Indeed, many politicians know this, so they're more than happy to use populist wedge issues they can never deliver and their personas to get people to vote for them, whether it's in their best interest or not.
 
2013-11-26 10:47:39 AM

Garet Garrett: Diogenes: The Name: Maybe Americans wouldn't be so alienated from their own political system if they actually participated in it every once in a while.  If you don't vote in primaries and local elections, you have no excuse for being alienated.

As a counter, I'd say the amount of money influence that's allowed has made many feel like their participation is irrelevant.

As a further counter, I'd say that the mask is beginning to slip and it's becoming obvious that the political system is a distinct group that has and continues to set up the rule of law for the benefit of the ruling class and not the people generally.  And by "ruling class" I mean that very broadly, including your local Department of Environmental Management inspectors and Regional Supervisors of Veterans' Affairs.  And by "benefit" I mean not only direct benefit (regulations require enforcement personnel, after all!), but also the indirect benefit of conforming the legal system to their world view.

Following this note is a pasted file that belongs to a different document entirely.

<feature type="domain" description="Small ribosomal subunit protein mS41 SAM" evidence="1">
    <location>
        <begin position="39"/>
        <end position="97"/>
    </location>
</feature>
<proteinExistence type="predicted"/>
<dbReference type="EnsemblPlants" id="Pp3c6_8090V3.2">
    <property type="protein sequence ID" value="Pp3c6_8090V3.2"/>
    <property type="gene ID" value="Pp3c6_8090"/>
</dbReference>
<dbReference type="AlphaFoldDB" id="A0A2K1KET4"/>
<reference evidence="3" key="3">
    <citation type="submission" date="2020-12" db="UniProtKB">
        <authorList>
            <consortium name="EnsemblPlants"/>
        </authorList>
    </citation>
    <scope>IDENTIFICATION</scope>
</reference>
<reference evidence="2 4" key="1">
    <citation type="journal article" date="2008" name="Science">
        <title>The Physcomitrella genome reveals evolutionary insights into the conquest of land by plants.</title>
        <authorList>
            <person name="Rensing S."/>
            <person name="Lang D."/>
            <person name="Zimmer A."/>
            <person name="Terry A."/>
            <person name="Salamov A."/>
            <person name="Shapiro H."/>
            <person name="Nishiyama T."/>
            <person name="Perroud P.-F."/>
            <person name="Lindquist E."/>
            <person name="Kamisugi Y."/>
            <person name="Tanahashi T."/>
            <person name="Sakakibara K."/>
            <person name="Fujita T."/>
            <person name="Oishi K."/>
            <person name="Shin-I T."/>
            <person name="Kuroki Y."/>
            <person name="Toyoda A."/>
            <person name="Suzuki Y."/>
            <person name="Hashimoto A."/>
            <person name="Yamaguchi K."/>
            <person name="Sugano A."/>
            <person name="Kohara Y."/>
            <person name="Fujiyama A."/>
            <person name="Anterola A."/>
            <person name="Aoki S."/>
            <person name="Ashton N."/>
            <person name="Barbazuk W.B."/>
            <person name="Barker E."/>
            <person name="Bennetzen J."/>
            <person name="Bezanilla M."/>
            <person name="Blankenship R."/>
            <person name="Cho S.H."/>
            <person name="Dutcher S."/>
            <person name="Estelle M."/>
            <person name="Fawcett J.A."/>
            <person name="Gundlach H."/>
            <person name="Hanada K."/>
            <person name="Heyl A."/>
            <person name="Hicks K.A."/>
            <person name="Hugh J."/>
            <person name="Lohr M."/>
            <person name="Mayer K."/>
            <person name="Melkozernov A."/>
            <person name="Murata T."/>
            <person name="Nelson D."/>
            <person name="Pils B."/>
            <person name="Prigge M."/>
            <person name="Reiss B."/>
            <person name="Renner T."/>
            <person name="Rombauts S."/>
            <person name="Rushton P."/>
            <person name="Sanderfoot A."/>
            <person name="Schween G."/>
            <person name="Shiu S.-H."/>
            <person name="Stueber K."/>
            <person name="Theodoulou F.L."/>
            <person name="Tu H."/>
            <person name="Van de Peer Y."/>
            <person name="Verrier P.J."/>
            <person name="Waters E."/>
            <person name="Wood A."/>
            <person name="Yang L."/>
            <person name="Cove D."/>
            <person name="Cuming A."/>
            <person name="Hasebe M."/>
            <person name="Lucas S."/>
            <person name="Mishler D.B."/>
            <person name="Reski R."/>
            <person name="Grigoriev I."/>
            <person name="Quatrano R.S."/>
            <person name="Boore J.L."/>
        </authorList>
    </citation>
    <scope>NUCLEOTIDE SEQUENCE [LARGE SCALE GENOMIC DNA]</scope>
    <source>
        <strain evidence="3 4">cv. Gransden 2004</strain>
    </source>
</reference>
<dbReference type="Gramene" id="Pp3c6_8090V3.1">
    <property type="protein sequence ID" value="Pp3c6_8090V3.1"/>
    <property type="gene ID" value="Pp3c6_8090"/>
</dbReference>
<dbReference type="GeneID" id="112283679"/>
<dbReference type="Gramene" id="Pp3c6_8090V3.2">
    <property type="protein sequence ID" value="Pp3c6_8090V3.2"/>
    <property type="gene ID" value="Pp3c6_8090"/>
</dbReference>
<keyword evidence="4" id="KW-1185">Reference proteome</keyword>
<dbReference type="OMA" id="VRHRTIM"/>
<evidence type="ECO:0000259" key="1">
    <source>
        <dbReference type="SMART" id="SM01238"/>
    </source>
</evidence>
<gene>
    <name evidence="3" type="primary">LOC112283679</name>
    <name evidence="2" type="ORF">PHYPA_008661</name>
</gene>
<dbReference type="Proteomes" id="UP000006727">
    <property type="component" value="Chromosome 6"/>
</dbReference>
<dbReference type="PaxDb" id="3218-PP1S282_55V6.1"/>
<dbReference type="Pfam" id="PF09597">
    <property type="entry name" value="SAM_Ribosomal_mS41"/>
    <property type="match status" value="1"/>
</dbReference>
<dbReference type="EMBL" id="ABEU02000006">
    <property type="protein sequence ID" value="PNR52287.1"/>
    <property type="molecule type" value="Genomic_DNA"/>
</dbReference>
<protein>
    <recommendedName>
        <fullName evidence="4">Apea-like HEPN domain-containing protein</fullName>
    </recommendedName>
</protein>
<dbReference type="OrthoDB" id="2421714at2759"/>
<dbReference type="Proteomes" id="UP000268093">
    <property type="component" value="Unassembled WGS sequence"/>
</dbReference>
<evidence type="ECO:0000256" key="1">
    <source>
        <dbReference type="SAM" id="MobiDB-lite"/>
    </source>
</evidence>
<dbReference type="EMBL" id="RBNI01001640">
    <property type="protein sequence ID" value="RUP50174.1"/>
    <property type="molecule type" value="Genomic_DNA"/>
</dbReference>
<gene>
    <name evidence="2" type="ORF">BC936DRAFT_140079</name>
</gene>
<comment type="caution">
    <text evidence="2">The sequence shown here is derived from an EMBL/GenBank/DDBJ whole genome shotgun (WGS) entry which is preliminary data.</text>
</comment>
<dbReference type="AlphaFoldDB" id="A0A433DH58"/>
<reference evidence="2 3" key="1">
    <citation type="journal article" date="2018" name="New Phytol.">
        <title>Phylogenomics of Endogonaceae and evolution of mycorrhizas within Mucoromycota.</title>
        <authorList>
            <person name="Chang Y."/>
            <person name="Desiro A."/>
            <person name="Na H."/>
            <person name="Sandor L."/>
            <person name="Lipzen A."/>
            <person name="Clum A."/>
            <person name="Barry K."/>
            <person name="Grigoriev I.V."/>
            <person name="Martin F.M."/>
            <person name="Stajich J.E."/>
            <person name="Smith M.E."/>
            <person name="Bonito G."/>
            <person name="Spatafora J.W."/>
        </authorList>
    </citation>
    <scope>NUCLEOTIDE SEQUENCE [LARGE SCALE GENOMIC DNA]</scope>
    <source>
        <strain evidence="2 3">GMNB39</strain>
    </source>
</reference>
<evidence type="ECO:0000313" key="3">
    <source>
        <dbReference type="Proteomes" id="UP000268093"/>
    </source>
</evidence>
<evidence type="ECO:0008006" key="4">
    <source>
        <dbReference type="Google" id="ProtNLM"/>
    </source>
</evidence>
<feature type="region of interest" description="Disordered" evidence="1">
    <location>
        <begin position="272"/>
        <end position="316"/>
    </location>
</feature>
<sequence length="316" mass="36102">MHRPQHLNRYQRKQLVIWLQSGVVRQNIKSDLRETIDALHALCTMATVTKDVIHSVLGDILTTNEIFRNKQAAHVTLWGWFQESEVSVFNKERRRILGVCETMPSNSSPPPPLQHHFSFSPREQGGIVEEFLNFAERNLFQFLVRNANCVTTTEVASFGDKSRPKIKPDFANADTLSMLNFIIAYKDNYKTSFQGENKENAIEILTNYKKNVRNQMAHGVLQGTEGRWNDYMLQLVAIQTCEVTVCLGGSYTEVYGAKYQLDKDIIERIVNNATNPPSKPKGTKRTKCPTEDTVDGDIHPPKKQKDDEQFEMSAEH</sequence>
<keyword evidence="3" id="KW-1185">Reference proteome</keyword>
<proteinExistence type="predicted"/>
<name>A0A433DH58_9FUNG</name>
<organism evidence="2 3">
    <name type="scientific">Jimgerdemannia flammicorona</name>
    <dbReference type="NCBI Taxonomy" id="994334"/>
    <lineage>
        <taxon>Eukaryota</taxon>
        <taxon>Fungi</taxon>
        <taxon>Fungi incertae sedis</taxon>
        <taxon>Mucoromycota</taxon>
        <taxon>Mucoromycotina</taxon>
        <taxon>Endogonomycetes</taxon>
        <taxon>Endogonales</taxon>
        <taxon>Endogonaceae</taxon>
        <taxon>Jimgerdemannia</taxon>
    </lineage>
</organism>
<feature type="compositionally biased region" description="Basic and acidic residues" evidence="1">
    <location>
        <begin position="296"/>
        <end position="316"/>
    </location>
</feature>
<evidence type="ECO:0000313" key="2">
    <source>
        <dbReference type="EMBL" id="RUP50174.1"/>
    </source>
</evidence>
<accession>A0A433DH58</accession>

It's often said that elections have consequences, and that certainly can be true.  But day in and day out, appointments and bureaucratic hiring - cumulatively - have far more profound consequences than any election at all.  Even 2008.  Maybe even 1860.


Troll alert!

Lol trying to make it seem like government employees are the "ruling" class. I know those sweet sweet GS salaries given to highly skilled people looks huge, but it is tiny when compared to what those people can make on the open market.

In any case, both numbers are dwarfed by the real ruling class, the investment class. You know, those scum sucking crap bag lay abouts that have been stealing money from people who actually do an honest day's work.

Yupn those durn burycrats are the problem, not the scumsters taking money right out of your pockets and making you thank them for the privilege.